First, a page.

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UVa alumni want to reduce political influences on board of visitors appointments.
Thursday, September 26, 2013
Given the lackluster state support for colleges and universities in recent years, it’s no wonder there is public sympathy for a variety of reforms to Virginia’s system of higher education. Given the upheaval in Charlottesville last summer, it’s no wonder that the reform drum beats loudest among University of Virginia alumni.
High-profile alums there are pressing gubernatorial candidates to make changes in the selection process for members of the university’s board of visitors. The group wants eight of the 17 seats to be filled from a pool of candidates vetted by alumni, donors and possibly other groups such as faculty and staff. Currently, at least 12 members must be university graduates, and the UVa Alumni Association makes recommendations, but the govenor is not obligated to abide by them.
Those seeking the changes are concerned that seats are doled out by governors as favors to campaign donors.
The Washington Post reported this week that a leader in the effort, Jeffrey C. Walker, has donated $50,000 to Democratic candidate Terry McAuliffe’s campaign.
Walker is a smart fellow — a graduate of the University, don’t forget — and he’s playing the game by the rules now in effect. But his donations and his encouragement of other alumni to pair their plugs for reform with similar contributions raise the question whether the change in appointment methodology would make any discernible difference in the make-up of the board. It’s not clear the proposal would result in more middle-class representation, which would be beneficial.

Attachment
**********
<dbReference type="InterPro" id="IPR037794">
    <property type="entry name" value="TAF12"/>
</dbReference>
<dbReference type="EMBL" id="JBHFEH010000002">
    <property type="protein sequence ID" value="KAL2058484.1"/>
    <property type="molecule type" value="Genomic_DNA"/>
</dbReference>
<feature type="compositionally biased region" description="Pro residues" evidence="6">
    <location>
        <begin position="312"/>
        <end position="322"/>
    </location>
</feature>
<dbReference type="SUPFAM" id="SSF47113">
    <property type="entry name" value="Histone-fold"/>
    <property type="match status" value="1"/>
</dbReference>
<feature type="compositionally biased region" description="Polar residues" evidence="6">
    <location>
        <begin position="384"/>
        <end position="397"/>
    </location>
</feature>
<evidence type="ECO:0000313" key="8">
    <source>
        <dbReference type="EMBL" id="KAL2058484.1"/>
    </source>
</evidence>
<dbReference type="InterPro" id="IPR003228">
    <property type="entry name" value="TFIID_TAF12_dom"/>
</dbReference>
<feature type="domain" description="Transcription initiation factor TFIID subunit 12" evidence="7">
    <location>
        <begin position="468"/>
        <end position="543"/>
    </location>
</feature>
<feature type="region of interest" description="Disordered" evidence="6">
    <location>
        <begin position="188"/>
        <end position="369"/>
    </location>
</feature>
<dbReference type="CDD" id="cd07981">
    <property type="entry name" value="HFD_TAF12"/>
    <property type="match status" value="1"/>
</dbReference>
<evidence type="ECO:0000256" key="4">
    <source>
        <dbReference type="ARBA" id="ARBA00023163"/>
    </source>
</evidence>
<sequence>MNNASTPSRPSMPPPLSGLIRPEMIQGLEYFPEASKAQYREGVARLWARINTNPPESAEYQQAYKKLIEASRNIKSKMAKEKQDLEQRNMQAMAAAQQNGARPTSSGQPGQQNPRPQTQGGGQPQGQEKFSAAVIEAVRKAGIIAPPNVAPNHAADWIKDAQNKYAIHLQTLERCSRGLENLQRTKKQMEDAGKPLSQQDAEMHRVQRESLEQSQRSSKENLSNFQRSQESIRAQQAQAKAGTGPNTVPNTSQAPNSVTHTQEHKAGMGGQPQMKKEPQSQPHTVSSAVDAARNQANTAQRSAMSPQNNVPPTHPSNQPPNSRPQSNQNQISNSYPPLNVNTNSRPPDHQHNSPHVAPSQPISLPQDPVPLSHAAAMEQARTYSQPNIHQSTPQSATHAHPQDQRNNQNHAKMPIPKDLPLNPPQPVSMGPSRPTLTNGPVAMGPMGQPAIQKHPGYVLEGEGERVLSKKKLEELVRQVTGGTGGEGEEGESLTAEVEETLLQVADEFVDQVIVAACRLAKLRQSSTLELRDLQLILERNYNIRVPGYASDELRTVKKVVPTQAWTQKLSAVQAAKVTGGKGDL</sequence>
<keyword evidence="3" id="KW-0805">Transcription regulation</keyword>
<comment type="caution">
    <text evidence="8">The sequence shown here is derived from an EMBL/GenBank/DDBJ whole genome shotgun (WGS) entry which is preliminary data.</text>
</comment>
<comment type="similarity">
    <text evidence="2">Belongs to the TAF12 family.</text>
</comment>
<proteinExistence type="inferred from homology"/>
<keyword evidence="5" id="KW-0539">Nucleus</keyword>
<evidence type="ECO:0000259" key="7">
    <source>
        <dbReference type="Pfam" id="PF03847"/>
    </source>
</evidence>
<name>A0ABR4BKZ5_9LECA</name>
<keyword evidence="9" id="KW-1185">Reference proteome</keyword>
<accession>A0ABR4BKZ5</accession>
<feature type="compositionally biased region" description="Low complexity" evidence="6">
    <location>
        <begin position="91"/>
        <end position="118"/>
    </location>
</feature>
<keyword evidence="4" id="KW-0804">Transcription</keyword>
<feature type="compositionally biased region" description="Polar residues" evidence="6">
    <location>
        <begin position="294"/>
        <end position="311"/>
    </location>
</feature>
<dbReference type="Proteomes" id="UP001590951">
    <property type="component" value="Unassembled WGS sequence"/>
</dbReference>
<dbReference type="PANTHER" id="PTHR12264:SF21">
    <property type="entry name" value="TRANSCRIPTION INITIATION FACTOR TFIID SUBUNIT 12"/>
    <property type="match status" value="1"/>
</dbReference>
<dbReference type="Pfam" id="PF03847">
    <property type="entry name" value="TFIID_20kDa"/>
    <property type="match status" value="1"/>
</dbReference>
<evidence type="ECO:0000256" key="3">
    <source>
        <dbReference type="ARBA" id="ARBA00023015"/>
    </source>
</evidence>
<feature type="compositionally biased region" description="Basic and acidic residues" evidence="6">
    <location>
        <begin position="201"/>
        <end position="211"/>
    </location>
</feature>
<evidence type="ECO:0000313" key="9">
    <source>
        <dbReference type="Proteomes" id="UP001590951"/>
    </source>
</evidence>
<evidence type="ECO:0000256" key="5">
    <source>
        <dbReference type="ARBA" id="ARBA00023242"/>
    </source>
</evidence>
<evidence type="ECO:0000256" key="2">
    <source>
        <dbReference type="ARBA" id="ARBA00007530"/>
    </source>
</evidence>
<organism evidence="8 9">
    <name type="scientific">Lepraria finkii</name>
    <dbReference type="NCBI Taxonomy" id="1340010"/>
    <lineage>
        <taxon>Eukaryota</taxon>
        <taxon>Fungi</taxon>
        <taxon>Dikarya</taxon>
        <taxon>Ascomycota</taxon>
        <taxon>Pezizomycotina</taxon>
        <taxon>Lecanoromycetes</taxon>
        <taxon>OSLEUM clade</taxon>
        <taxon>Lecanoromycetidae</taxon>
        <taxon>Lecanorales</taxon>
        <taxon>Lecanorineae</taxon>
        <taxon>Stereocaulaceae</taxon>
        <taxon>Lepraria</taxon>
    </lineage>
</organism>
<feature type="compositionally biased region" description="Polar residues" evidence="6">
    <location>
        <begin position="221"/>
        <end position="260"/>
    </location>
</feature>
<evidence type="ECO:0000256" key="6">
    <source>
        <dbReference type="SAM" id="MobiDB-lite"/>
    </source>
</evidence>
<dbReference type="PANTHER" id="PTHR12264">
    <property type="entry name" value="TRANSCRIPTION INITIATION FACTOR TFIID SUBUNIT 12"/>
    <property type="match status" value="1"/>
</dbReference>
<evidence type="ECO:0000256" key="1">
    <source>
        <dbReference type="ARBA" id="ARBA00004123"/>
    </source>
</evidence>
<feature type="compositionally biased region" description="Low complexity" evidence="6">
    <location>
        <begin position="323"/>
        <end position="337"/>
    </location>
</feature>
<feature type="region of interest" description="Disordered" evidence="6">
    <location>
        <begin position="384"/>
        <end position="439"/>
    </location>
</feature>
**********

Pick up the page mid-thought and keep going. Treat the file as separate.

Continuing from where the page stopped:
As The Post notes, not all alumni who agree with Walker are political givers, and there is a value in having more people serve on college boards who have no allegiance to either party but rather an allegiance to their university. And, just as important, the commonwealth’s system of public higher education. The question that must be addressed is whether the alumni’s proposed solution would result in fewer board members with that big picture view and, to be fair, whether many now have such a perspective.
The proposal follows turmoil over the removal of President Teresa Sullivan, who was reinstated after protests. Instigator Helen Dragas’ loyalty to the university is not in question. Indeed, her loyalty blinded her to the need for transparency. Would the alumni proposal make such incidents less likely, or more so? The answer is unknowable, but any change must ensure the presence on governing boards of individuals with a familiarity and respect for public accountability.
The debate over governance is woven into a larger discussion of whether UVa should move toward a model similar to private universities. Many state leaders are uncomfortable with the idea because they would have less control, and in-state tuition would undoubtedly rise. But a public university requires public support. If they fail to make good on their end of the bargin, the winds of discontent won’t remain confined to Charlottesville.
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